US pending home sales rise 4.3% in Aug, suggest recovery

05 November 2010 15:51  [Source: ICIS news]

WASHINGTON (ICIS)--US pending home sales rose by 4.3% in August from July, the National Association of Realtors (NAR) said on Friday, indicating a gradual improvement in residential property sales over coming months.

The association said that its pending home sales index rose to 82.3 in August from the downwardly-revised level of 78.9 in July.

The index measures home sales activity against the baseline year of 2001, when the index was set at 100.

A residential property sale is listed as “pending” when a contract has been signed but the transaction has not been closed and funded with a mortgage loan. A pending sale usually closes within a month or two of contract signing.

The upturn in pending home sales for August suggests “a gradual improvement in home sales in upcoming months”, according to the association’s chief economist, Lawrence Yun.

“Attractive affordability conditions from very low mortgage interest rates appear to be bringing buyers back to the market,” Yun said.

However, he cautioned, “the pace of a home sales recovery still depends more on job creation and an accompanying rise in consumer confidence”.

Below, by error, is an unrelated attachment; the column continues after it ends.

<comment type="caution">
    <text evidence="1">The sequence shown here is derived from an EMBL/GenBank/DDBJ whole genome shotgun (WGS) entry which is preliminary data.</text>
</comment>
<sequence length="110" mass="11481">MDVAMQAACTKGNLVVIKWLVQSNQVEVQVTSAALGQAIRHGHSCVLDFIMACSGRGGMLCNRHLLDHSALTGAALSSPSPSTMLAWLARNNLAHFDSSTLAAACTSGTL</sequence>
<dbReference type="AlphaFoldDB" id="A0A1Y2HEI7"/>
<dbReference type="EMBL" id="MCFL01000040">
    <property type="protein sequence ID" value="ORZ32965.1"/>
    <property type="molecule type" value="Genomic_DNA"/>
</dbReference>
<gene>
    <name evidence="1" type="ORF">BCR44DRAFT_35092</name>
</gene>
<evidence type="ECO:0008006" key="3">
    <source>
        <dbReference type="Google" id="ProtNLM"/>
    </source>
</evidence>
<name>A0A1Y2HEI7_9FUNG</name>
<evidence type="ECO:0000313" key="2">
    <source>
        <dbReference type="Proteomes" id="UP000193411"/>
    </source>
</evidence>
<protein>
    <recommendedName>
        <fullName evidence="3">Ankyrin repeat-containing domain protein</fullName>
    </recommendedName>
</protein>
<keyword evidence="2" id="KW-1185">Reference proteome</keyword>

The US government reported on Friday that the nation added 159,000 private sector jobs in October, the largest one-month gain since April this year. But the jobs advance was not enough to lower the country’s unemployment rate, which held steady in October at 9.6%, according to the Labor Department.

Yun also cautioned that a housing recovery could be set back if mortgage loan rates were to start climbing.

“Recent rising trends in producer prices at the intermediate and early stages of production, along with very high commodity prices, are raising concerns about future inflation and future mortgage interest rates,” he said.

The housing industry is a crucial downstream consuming sector for a wide variety of chemicals and resins, either as components of end-use construction materials such as roofing and insulation or in the manufacturing processes for building supplies.

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By: Joe Kamalick
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